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Unequal AttainmentsEthnic educational inequalities in ten Western countries$
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Anthony Heath and Yaël Brinbaum

Print publication date: 2014

Print ISBN-13: 9780197265741

Published to British Academy Scholarship Online: May 2015

DOI: 10.5871/bacad/9780197265741.001.0001

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Academic and Vocational Tracking in Upper Secondary Education

Academic and Vocational Tracking in Upper Secondary Education

Chapter:
(p.119) 5 Academic and Vocational Tracking in Upper Secondary Education
Source:
Unequal Attainments
Author(s):

Laurence Lessard-Phillips

Yaël Brinbaum

Anthony Heath

Publisher:
British Academy
DOI:10.5871/bacad/9780197265741.003.0005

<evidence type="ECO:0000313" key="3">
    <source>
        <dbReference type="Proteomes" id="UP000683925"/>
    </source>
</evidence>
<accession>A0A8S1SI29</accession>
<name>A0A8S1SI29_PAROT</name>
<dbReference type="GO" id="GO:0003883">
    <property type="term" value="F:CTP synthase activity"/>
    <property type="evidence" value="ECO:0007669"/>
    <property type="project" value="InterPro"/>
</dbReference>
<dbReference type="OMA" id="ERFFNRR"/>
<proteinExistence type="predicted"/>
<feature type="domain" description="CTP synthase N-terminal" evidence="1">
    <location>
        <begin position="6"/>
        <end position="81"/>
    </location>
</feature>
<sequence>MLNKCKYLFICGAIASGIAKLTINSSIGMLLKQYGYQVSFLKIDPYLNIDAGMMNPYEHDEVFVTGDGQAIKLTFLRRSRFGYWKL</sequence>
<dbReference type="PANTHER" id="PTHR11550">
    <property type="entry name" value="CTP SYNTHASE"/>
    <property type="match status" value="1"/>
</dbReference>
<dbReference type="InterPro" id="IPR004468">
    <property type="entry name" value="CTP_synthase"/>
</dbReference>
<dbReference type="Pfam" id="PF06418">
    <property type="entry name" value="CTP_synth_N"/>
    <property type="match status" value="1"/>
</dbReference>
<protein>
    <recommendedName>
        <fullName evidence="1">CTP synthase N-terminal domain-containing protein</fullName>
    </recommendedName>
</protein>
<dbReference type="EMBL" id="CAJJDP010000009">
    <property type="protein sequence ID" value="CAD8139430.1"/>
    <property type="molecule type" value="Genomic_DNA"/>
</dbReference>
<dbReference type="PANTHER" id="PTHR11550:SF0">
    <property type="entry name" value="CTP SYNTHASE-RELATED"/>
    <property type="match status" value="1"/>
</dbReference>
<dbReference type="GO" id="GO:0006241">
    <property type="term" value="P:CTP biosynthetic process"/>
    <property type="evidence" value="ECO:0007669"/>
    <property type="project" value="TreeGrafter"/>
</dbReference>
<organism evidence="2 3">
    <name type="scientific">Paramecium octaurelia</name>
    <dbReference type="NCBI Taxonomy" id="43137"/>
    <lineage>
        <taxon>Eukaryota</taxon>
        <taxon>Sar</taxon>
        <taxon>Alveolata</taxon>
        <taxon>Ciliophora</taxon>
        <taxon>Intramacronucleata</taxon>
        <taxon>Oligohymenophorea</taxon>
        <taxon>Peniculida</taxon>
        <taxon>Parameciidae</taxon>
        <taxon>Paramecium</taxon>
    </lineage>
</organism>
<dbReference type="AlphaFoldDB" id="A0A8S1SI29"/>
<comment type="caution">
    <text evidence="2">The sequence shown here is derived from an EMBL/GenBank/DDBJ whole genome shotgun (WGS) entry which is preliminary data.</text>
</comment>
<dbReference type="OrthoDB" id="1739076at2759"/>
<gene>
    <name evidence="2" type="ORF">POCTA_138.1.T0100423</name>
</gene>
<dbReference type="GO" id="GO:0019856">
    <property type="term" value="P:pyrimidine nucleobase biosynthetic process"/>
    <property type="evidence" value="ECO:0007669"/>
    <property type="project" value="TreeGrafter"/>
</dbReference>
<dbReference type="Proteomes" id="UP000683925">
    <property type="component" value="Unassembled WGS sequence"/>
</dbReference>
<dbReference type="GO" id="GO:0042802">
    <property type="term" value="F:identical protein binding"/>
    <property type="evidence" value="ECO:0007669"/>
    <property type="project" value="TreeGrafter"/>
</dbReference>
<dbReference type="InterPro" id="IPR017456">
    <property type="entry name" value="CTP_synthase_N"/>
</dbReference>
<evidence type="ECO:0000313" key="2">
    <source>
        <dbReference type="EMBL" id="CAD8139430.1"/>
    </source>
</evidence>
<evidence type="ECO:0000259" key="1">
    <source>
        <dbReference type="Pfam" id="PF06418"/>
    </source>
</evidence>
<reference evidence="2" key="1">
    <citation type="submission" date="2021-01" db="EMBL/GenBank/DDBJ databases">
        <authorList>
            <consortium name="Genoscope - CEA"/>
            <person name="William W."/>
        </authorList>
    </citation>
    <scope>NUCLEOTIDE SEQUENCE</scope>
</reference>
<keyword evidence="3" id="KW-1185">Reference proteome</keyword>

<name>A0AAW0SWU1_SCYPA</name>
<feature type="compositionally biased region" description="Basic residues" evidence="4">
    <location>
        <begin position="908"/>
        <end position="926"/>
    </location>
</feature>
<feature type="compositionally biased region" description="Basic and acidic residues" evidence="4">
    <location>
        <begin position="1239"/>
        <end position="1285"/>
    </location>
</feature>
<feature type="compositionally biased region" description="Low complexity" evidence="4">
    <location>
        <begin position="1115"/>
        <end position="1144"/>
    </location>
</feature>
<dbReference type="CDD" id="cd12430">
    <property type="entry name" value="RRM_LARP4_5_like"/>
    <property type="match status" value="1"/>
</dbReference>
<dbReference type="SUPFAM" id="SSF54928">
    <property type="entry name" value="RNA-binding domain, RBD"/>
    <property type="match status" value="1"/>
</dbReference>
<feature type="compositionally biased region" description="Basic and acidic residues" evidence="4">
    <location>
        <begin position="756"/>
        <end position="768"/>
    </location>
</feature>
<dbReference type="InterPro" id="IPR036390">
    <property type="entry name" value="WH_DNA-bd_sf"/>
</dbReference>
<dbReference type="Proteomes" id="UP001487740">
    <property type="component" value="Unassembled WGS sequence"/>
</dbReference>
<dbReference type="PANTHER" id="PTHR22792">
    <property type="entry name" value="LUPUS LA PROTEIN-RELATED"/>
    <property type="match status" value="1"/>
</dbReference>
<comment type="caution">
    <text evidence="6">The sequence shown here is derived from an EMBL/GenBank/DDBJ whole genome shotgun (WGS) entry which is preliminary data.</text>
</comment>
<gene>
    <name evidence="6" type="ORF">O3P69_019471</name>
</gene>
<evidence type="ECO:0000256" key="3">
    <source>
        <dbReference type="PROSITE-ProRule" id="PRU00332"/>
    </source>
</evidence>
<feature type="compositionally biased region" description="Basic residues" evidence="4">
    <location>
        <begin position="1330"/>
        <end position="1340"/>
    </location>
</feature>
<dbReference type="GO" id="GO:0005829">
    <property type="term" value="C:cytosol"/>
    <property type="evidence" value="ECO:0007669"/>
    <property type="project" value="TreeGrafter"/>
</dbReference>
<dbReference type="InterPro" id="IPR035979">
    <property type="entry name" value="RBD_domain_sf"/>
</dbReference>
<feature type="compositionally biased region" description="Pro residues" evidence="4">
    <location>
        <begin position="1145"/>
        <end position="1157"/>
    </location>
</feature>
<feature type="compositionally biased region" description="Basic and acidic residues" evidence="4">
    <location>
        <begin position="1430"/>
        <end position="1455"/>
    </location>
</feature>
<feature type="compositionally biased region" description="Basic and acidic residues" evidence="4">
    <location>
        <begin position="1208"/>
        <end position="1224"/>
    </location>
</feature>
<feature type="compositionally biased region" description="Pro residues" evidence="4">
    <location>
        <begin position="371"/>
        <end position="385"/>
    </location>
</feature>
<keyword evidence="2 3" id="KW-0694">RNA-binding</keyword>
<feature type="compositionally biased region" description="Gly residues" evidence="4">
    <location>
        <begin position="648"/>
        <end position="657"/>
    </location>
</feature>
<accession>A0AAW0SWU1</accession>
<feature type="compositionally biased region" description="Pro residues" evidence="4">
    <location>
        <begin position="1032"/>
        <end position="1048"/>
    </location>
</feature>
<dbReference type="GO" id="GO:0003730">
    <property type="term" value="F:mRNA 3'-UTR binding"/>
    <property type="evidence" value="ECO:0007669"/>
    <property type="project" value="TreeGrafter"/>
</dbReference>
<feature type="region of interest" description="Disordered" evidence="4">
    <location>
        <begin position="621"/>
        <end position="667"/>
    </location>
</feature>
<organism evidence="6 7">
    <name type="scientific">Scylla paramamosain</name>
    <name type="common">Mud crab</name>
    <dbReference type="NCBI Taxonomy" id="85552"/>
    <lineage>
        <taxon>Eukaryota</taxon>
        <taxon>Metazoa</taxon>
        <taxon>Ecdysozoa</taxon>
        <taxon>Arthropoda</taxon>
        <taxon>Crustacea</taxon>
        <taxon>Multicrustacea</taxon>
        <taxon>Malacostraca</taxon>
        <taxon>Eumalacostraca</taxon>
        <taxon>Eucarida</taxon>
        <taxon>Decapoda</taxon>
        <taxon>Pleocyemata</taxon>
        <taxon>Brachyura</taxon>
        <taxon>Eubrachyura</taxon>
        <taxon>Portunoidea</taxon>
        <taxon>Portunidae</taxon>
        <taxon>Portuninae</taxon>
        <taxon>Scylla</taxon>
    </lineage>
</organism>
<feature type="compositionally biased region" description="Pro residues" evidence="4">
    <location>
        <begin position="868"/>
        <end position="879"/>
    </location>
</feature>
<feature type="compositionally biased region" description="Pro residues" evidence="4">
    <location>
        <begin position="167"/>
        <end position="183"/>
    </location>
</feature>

This chapter focuses on students who continue in full-time education after compulsory schooling and asks whether minority students are disproportionately channelled into lower-status vocational tracks and are excluded from the high-status academic tracks which lead to higher education. The picture that emerges is of distinct patterns in different sets of countries. In Belgium, Germany and the Netherlands, minority groups are less likely to follow the academic track, but this under-representation can be entirely explained by their disadvantaged socioeconomic backgrounds and relatively low grades in lower secondary school. However, in a second group of countries – England and Wales, Finland, France and Sweden –most minorities are in fact more likely to follow the academic track than their majority-group peers from similar socioeconomic backgrounds and with similar grades. The indications are that comprehensive systems offer greater opportunities for minority students to fulfil their ambitions than do tracked educational systems.

Keywords:   academic track, vocational track, second generation, ethnic penalties, ethnic premia

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